This post is a critique. The purpose is to give you another point of view and, where available, give you references so that you can then go and do some reading and form your own opinions.
Claim: Fish farm fish cannot interbreed with wild Pacific Salmon.
Response: The available evidence shows that this is true. DFO did some science in 2004, pairing Atlantics with all five species of wild Pacific salmon and steelhead. The table (I can send this as a PDF) makes clear that virtually all matches of eggs and sperm with other species had pretty close to zero progeny. On the other hand, it is alarming to note that steelhead only have about a 50% chance of mating with themselves in laboratory (a lot better than in the wild) conditions.
Why is this important? The most important bellweather species to monitor, and no one is doing this, is steelhead. That is because historically they originated in the Atlantic and moved west between ice ages. They have the closest behaviour to Atlantics and rainbows (oncorhynchus mykiss) are the salmonid most easily infected with ISA, one of the worst fish farm diseases.
Claim: Health experts make no distinction between farmed and wild salmon when it comes to health benefits.
Response: It is hard to answer this one because it is not clear what 'health expert' means. On the other hand, the scientific evidence is clear that farmed fish have much higher levels of PCBs, dioxins, mercury and so on than wild salmon. See: http://fishfarmnews.blogspot.com/2011/12/key-documents-organic-seafood-does-not.html.
And see: http://fishfarmnews.blogspot.com/2011/11/key-documents-levels-of-pcbs-pops-and.html.
As of Feb 7, 2012, Russia has warned that sales of Norwegian fish farm salmon may be banned because of its high coliform and salmonella levels. See: http://themoscownews.com/business/20120207/189436130.html.
Claim: Farmed salmon feeding is monitored by underwater cameras to keep food waste to a minimum.
Response: Closed- container on-land facilities do not allow food (and faeces) to pass out of the container. Feed waste is lower and fish waste is contained, sequestered and can be processed rather than passing to the marine environment. And now, in 2012, the last anchovies and jack mackerel are being caught off Peru for fish farm feed, mostly sent to Asia, rather than fed to humans. http://www.theecologist.org/trial_investigations/1220194/how_our_growing_appetite_for_salmon_is_devastating_coastal_communities_in_peru.html.
The other side of this issue is that when lights and monitoring equipment are installed, local employment declines. That may help explain why there are only 820 jobs in BC fish farms.
The other thing is that herring and salmon are attracted to light. Once inside an open-net cage they are illegal to keep as this constitutes a fishery. That is what Marine Harvest just paid a fine for in Port Hardy, January 18, 2012.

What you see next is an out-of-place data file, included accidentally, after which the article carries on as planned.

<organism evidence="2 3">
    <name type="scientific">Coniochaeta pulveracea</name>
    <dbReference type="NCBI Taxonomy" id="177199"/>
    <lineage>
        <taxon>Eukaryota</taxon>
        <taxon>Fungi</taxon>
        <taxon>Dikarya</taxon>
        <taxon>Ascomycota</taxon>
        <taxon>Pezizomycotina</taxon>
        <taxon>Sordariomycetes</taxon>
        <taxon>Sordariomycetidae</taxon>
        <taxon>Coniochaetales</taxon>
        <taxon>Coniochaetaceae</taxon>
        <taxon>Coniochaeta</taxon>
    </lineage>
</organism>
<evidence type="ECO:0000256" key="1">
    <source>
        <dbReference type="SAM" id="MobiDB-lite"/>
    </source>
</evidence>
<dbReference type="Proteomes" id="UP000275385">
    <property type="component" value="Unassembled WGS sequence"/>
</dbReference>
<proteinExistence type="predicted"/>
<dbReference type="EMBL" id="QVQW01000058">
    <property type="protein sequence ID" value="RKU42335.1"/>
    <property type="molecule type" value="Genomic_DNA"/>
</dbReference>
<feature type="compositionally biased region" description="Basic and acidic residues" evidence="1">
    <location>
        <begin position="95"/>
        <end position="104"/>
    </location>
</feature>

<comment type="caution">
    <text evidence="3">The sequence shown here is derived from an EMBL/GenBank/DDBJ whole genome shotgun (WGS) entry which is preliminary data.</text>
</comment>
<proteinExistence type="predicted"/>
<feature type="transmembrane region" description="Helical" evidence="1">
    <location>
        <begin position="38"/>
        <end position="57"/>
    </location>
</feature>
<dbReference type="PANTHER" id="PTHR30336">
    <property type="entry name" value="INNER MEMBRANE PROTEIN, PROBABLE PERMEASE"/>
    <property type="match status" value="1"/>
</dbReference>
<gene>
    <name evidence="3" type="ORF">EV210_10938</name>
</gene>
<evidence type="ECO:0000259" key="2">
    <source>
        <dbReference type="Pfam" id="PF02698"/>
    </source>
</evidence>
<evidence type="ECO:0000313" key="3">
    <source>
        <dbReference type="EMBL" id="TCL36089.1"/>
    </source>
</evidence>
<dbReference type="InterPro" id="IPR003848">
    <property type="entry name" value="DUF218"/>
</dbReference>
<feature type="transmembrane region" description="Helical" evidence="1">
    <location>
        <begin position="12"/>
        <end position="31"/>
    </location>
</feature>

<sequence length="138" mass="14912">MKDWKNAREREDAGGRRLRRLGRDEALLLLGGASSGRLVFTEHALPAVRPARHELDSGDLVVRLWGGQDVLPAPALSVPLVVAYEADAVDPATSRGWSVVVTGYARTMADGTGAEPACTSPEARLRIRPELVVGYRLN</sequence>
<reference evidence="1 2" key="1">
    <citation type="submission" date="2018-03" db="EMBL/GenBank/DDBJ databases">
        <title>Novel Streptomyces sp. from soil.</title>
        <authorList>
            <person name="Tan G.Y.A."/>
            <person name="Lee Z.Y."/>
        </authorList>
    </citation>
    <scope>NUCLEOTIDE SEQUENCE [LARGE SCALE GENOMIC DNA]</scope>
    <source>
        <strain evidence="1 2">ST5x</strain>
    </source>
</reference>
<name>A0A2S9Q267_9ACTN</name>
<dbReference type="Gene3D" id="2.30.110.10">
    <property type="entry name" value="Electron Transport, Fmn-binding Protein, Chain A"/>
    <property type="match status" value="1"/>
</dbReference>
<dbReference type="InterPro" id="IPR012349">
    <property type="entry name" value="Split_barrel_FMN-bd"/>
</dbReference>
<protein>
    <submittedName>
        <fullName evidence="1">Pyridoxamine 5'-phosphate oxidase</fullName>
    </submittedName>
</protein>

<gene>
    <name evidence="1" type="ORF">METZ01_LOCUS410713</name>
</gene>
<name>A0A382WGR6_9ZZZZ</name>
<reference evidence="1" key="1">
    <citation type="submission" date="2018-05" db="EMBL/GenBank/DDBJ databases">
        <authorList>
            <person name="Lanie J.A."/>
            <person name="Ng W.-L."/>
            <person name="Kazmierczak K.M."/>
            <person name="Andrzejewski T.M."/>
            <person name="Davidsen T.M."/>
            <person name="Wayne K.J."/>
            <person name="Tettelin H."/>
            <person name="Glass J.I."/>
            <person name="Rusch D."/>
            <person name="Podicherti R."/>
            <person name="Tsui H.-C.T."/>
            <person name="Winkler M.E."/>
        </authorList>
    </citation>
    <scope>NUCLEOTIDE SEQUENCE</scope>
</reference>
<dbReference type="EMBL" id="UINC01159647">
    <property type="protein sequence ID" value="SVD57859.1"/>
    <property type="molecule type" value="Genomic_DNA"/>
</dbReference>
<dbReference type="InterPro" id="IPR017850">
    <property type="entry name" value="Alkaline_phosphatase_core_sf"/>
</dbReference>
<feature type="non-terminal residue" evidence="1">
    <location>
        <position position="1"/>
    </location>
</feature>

Claim: Salmon are perfect for farming.
Response: If salmon, and this could be any Pacific species of salmon, even Atlantics that should only be in the Atlantic Ocean, are farmed in the ocean in open nets, they are extremely environmentally damaging, and hence, not perfect at all. When farmed on land in closed containers, however, virtually all environmental impacts are eliminated. At that point the claim hinges on feed. Salmon are carnivores and require a diet composed of feed fish or substitutes. Herbivores, on the other hand eat only plant material. These are cheaper and less environmentally damaging to obtain and use. The ideal fish may well be tilapia, easily farmed on land and a herbivore.
Claim: Farmed salmon are better to raise than beef because beef need 8kg of feed per 1kg of steak, while salmon need 1kg to produce 1kg of meat.
Response: This is a comparison of apples and oranges and bananas and cumquats. Here is an alternative assertion: cows are better to raise than Atlantic salmon because when they are born they are far far larger - and immediately harvestable veal - than a salmon egg when it hatches.
Many researchers put the Atlantic food turn-over at 4.68 lbs of forage fish per 1 lb of salmon - that means the astronomical level of 10.3 lbs of forage fish per 1kg of salmon. Do recall from above that global stocks of forage fish for meal are dwindling.
Neil Frazer, University of Hawaii at Mānoa, using the Tacon articles, did the calculation. Here are several pages of web articles on 'feed conversion rates': http://scholar.google.ca/scholar?q=Tacon,+A.+G.+J.+and+Metian,+M.+%282008%29,+Aquaculture,+285:&hl=en&as_sdt=0&as_vis=1&oi=scholart&sa=X&ei=lhgzT733CsTkiAL14ryMCg&sqi=2&ved=0CBoQgQMwAA.
There is, of course, a search on for alternative plant oils. The question is: do we want soybean, canola, palm or corn oil in fish? While thinking this dietary comparison over, think of the documentary: Fish.Inc, er, Food.Inc. It makes a convincing case that feeding cows corn makes for higher levels of e-coli in the entire beef food chain.